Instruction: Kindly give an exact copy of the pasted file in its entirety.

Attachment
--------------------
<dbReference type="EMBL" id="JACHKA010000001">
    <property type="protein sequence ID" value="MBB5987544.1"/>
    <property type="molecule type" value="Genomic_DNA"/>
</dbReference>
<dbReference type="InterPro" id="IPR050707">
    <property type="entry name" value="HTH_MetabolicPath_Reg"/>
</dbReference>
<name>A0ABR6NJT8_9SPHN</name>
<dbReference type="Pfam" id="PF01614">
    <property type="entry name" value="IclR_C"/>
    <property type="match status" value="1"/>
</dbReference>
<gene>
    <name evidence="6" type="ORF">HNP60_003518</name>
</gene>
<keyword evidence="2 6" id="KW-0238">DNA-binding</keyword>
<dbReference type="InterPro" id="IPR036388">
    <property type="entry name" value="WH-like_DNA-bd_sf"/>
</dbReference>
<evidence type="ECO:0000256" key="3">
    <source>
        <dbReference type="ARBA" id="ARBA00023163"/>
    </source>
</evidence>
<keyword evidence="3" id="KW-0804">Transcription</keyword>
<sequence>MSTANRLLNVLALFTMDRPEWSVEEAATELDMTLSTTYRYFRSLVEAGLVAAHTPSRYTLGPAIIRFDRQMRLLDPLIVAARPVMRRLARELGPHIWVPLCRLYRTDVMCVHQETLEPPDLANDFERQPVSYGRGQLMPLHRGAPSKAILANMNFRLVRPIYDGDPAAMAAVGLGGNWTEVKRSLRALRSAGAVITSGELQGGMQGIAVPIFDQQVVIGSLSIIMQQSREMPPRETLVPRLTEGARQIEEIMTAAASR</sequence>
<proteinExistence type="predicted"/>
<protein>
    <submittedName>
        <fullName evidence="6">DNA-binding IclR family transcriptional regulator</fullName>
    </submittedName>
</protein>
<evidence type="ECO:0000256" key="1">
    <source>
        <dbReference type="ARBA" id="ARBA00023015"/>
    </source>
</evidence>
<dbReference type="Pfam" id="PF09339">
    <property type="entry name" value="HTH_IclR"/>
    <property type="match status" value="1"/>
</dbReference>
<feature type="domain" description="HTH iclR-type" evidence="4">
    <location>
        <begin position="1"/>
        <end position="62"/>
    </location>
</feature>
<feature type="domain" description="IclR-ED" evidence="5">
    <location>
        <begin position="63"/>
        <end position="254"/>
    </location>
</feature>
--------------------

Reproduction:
<dbReference type="EMBL" id="JACHKA010000001">
    <property type="protein sequence ID" value="MBB5987544.1"/>
    <property type="molecule type" value="Genomic_DNA"/>
</dbReference>
<dbReference type="InterPro" id="IPR050707">
    <property type="entry name" value="HTH_MetabolicPath_Reg"/>
</dbReference>
<name>A0ABR6NJT8_9SPHN</name>
<dbReference type="Pfam" id="PF01614">
    <property type="entry name" value="IclR_C"/>
    <property type="match status" value="1"/>
</dbReference>
<gene>
    <name evidence="6" type="ORF">HNP60_003518</name>
</gene>
<keyword evidence="2 6" id="KW-0238">DNA-binding</keyword>
<dbReference type="InterPro" id="IPR036388">
    <property type="entry name" value="WH-like_DNA-bd_sf"/>
</dbReference>
<evidence type="ECO:0000256" key="3">
    <source>
        <dbReference type="ARBA" id="ARBA00023163"/>
    </source>
</evidence>
<keyword evidence="3" id="KW-0804">Transcription</keyword>
<sequence>MSTANRLLNVLALFTMDRPEWSVEEAATELDMTLSTTYRYFRSLVEAGLVAAHTPSRYTLGPAIIRFDRQMRLLDPLIVAARPVMRRLARELGPHIWVPLCRLYRTDVMCVHQETLEPPDLANDFERQPVSYGRGQLMPLHRGAPSKAILANMNFRLVRPIYDGDPAAMAAVGLGGNWTEVKRSLRALRSAGAVITSGELQGGMQGIAVPIFDQQVVIGSLSIIMQQSREMPPRETLVPRLTEGARQIEEIMTAAASR</sequence>
<proteinExistence type="predicted"/>
<protein>
    <submittedName>
        <fullName evidence="6">DNA-binding IclR family transcriptional regulator</fullName>
    </submittedName>
</protein>
<evidence type="ECO:0000256" key="1">
    <source>
        <dbReference type="ARBA" id="ARBA00023015"/>
    </source>
</evidence>
<dbReference type="Pfam" id="PF09339">
    <property type="entry name" value="HTH_IclR"/>
    <property type="match status" value="1"/>
</dbReference>
<feature type="domain" description="HTH iclR-type" evidence="4">
    <location>
        <begin position="1"/>
        <end position="62"/>
    </location>
</feature>
<feature type="domain" description="IclR-ED" evidence="5">
    <location>
        <begin position="63"/>
        <end position="254"/>
    </location>
</feature>